We present an iterative coupling scheme for the numerical approximation of the mixed hyperbolic-parabolic system of fully dynamic poroelasticity. We prove its convergence in the Banach space setting for an abstract semi-discretization in time that allows the application of the family of diagonally implicit Runge–Kutta methods. Recasting the semi-discrete solution as the minimizer of a properly defined energy functional, the proof of convergence uses its alternating minimization. The scheme is closely related to the undrained split for the quasi-static Biot system.

Markus Bause, Jakub W. Both, Florin A. Radu

A Time-Dependent Parametrized Background Data-Weak Approach

This paper addresses model reduction with data assimilation by elaborating on the Parametrized Background Data-Weak (PBDW) approach (Maday et al. Internat J Numer Methods Engrg 102(5):933–965, 2015) recently introduced to combine numerical models with experimental measurements. This approach is here extended to a time-dependent framework by means of a POD-greedy reduced basis construction.

Amina Benaceur

Comparison of the Influence of Coniferous and Deciduous Trees on Dust Concentration Emitted from Low-Lying Highway by CFD

Different types of vegetation barriers are frequently used for reduction of dust and noise levels. The effectivity of the measures depending on the type of used vegetation (decideous, coniferous) is studied in this article. The mathematical model is based on Reynolds—averaged Navier–Stokes (RANS) equations for turbulent fluid flow in Boussinesq approximation completed by the standard k-?? model. Pollutants, considered as passive scalar, were modelled by additional transport equation. An advanced vegetation model was used. The numerical method is based on finite volume formulation. Two fractions of pollutants, PM10 and PM75, emitted from a four–lane highway were numerically simulated. Forty-nine cases of coniferous and deciduous-type forest differing in density, width and height were studied. The main processes that play a role in modelled cases are described. The differences between the effects of coniferous and deciduous trees on pollutants deposition were studied.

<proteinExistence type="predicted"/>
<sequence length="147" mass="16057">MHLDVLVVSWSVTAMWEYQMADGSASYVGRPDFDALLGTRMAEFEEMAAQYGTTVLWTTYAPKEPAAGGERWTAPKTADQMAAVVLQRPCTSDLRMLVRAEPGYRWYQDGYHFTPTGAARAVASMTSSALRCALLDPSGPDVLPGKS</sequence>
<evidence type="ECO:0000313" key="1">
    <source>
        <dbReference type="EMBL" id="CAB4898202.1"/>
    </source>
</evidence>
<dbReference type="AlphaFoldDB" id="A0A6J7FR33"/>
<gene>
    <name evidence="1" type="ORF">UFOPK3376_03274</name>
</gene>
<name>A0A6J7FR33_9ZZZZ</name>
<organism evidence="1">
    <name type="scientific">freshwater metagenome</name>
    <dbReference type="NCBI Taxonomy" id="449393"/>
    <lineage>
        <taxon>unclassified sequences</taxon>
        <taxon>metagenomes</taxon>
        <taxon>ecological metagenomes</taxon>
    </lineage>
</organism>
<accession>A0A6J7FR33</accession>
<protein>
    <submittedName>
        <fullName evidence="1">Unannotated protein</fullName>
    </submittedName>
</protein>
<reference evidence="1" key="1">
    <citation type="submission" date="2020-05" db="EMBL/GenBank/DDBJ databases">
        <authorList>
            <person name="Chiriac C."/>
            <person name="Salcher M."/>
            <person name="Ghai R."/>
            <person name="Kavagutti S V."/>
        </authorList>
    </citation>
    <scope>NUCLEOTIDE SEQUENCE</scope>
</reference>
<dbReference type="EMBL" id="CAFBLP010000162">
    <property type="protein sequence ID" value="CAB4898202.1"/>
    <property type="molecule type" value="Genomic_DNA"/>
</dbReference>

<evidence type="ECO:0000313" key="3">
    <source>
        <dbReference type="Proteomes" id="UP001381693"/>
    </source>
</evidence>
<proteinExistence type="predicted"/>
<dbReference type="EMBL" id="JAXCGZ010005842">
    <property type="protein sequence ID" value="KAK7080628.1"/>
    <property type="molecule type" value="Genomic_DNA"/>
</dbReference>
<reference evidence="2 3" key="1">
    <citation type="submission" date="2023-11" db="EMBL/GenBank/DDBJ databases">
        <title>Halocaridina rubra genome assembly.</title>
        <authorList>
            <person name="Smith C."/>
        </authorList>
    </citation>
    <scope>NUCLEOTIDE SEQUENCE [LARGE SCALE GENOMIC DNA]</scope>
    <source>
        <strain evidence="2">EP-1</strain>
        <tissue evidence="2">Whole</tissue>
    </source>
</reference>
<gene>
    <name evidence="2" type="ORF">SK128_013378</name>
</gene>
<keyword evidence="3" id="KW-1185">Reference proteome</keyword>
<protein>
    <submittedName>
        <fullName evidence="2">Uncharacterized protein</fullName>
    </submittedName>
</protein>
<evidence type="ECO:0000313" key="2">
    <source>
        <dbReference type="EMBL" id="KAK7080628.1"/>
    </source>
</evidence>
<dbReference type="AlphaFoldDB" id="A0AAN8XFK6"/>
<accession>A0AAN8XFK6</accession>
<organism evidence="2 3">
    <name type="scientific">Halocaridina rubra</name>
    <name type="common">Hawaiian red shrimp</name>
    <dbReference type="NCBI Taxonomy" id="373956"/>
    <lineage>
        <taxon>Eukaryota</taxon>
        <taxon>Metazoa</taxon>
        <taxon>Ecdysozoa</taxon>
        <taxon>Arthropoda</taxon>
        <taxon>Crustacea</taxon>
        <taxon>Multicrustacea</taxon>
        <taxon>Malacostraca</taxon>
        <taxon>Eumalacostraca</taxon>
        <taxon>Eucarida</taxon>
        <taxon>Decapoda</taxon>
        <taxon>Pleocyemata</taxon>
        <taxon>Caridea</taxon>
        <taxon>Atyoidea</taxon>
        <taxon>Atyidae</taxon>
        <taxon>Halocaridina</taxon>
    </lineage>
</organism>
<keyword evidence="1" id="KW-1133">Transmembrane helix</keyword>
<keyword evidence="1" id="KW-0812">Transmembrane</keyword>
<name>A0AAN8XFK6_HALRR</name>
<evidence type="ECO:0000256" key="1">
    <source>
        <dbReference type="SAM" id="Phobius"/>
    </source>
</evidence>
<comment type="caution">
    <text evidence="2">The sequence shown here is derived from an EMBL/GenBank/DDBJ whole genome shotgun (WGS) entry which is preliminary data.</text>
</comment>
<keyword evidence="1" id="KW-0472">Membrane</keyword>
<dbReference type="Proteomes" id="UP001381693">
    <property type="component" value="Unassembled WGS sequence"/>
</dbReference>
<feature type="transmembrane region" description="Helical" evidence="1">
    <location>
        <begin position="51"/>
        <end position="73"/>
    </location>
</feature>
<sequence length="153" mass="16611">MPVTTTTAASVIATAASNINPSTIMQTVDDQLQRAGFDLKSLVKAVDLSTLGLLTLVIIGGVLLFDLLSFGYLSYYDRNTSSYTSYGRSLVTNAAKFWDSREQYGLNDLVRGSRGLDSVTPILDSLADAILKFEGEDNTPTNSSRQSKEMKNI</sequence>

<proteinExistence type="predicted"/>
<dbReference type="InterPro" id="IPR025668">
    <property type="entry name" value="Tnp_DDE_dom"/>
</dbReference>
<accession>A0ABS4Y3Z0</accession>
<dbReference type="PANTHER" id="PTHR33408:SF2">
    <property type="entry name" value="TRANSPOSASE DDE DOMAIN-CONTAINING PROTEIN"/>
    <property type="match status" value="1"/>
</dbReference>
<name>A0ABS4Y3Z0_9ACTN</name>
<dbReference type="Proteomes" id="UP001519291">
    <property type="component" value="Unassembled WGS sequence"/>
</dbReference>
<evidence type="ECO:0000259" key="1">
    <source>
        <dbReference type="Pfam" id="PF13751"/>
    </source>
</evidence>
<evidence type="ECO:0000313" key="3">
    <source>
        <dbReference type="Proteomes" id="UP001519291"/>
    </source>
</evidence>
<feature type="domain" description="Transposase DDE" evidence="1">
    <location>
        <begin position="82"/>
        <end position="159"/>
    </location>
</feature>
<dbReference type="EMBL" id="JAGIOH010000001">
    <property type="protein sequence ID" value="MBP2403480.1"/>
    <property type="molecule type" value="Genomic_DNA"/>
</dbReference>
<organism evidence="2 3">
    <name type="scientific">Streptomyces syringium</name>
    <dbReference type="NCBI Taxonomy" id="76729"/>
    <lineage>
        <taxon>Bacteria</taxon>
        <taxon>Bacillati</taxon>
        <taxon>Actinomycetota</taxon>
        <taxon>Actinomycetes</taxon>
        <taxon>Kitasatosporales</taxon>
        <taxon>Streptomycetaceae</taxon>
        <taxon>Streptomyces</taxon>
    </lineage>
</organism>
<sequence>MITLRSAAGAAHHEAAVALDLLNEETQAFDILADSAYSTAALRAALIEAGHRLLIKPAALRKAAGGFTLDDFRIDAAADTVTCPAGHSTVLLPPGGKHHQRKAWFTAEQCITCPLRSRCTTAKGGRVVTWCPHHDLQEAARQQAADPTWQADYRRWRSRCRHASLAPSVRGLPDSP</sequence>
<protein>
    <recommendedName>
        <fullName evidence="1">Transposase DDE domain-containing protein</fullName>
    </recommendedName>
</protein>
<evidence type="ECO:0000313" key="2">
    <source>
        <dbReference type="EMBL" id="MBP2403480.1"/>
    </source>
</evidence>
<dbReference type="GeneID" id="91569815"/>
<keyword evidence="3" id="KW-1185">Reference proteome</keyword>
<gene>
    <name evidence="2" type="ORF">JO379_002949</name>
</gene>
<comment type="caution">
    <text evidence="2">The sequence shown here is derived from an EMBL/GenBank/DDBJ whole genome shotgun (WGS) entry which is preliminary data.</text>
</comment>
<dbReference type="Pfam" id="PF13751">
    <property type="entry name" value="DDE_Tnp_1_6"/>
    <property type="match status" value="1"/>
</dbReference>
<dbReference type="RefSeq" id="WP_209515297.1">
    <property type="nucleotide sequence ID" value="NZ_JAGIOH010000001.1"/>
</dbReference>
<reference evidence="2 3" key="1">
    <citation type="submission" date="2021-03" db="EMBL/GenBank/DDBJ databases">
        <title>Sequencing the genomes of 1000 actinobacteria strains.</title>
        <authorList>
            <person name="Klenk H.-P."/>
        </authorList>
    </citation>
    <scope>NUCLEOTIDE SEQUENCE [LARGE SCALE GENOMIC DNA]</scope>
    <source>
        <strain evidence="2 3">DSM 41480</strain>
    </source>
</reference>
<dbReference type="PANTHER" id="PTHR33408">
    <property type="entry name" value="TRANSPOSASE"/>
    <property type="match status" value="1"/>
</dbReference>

Luděk Beneš

A Linear Domain Decomposition Method for Non-equilibrium Two-Phase Flow Models